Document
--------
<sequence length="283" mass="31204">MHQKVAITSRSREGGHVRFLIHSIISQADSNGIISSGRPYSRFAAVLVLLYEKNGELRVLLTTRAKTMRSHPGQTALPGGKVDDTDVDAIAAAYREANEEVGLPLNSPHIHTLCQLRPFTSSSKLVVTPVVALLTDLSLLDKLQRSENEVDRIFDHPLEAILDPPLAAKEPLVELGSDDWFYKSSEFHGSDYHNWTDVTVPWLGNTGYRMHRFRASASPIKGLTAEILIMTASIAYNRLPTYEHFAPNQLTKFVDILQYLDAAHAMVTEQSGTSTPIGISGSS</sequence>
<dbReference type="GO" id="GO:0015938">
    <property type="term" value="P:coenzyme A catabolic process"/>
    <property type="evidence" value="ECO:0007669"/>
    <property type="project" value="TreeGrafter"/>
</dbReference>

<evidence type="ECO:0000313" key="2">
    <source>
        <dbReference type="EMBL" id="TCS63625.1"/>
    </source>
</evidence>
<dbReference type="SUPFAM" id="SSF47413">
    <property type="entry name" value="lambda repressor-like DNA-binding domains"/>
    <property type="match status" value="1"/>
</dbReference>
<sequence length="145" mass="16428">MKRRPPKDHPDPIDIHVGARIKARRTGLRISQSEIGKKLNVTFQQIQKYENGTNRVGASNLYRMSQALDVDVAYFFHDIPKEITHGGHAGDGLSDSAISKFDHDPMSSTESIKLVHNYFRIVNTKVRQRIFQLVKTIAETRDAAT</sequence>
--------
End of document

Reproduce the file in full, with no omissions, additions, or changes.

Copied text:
<sequence length="283" mass="31204">MHQKVAITSRSREGGHVRFLIHSIISQADSNGIISSGRPYSRFAAVLVLLYEKNGELRVLLTTRAKTMRSHPGQTALPGGKVDDTDVDAIAAAYREANEEVGLPLNSPHIHTLCQLRPFTSSSKLVVTPVVALLTDLSLLDKLQRSENEVDRIFDHPLEAILDPPLAAKEPLVELGSDDWFYKSSEFHGSDYHNWTDVTVPWLGNTGYRMHRFRASASPIKGLTAEILIMTASIAYNRLPTYEHFAPNQLTKFVDILQYLDAAHAMVTEQSGTSTPIGISGSS</sequence>
<dbReference type="GO" id="GO:0015938">
    <property type="term" value="P:coenzyme A catabolic process"/>
    <property type="evidence" value="ECO:0007669"/>
    <property type="project" value="TreeGrafter"/>
</dbReference>

<evidence type="ECO:0000313" key="2">
    <source>
        <dbReference type="EMBL" id="TCS63625.1"/>
    </source>
</evidence>
<dbReference type="SUPFAM" id="SSF47413">
    <property type="entry name" value="lambda repressor-like DNA-binding domains"/>
    <property type="match status" value="1"/>
</dbReference>
<sequence length="145" mass="16428">MKRRPPKDHPDPIDIHVGARIKARRTGLRISQSEIGKKLNVTFQQIQKYENGTNRVGASNLYRMSQALDVDVAYFFHDIPKEITHGGHAGDGLSDSAISKFDHDPMSSTESIKLVHNYFRIVNTKVRQRIFQLVKTIAETRDAAT</sequence>